They call themselves Democrats.
January 23, 2006
Could an actual Tory majority be in the works? It's a long shot, but I'd love to see that if for no other reason than to see Michael Moore cry.
Tune in to Captain's Quarters for live returns.
UPDATE: Projections indicate a minority Tory government. BQ has made some gains as well. Conservatives didn't fair as well as expected in the Eastern Maritime provinces but a minority win is what was predicted by most. Post-mortems should follow tomorrow.
January 13, 2006
The Liberals are already reeling from corruption scandals and this might be the things that drives voters to put the Tories in the majority on January 23rd. Recent polls show the Conservative party with a solid 12 point lead. The Tories are expected to easily win a plurality a week from Monday but they are within striking distance of an actual majority.
Of course, I'll believe that when I see it. But every day that passes seems to bring more bad news for the Liberals.
January 06, 2006
Captain Ed highlights the latest investigation into the Liberal party focusing on abuse of government funds for personal purposes. Now Canada is by and large a Left-leaning culture, with a serious addiction to the nanny-State. But it looks like a plurality of voters are getting fed up enough with the corruption to give the Tories an opportunity to form a minority government in the next Parliament.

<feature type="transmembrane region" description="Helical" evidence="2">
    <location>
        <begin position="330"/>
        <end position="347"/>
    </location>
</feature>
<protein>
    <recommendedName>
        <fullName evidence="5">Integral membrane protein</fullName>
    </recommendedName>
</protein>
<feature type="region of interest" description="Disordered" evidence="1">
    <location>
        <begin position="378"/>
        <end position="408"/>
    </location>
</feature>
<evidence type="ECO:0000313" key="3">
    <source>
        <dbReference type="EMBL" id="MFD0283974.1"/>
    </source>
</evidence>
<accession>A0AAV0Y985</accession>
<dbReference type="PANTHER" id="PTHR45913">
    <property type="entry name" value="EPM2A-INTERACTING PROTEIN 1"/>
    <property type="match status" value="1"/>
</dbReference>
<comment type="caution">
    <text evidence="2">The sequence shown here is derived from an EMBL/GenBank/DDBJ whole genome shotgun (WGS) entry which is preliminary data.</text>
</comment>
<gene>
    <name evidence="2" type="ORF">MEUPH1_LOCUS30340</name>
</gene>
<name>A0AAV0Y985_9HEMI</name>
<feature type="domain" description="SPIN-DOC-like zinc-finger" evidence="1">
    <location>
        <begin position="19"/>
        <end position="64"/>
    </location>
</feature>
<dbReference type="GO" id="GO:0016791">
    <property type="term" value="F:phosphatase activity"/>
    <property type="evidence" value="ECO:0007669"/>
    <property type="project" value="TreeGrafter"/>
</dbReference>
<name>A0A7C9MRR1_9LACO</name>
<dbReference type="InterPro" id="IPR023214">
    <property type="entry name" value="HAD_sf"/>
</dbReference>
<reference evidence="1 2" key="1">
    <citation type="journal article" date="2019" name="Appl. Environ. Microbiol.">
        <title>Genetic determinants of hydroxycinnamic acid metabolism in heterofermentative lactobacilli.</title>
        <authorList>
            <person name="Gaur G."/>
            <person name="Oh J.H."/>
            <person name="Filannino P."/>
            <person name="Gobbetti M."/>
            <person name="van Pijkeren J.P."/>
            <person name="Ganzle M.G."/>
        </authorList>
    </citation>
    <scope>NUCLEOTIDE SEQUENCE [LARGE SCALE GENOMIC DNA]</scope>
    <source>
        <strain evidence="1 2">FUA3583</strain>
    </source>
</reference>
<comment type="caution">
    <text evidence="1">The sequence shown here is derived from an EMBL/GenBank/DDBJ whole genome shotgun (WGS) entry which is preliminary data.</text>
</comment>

What does this mean for the U.S.? Nothing really. We might be on the receiving end of less hostility and criticism over the war in Iraq. But the idea that Canada will become a more cooperative ally in the Global War On Terror just because the Conservative Party is kinda-sorta in charge of the government is unrealistic.
It'll be interesting, however, to see if the Canadian Left becomes as unhinged as the American Left when they're no longer in power.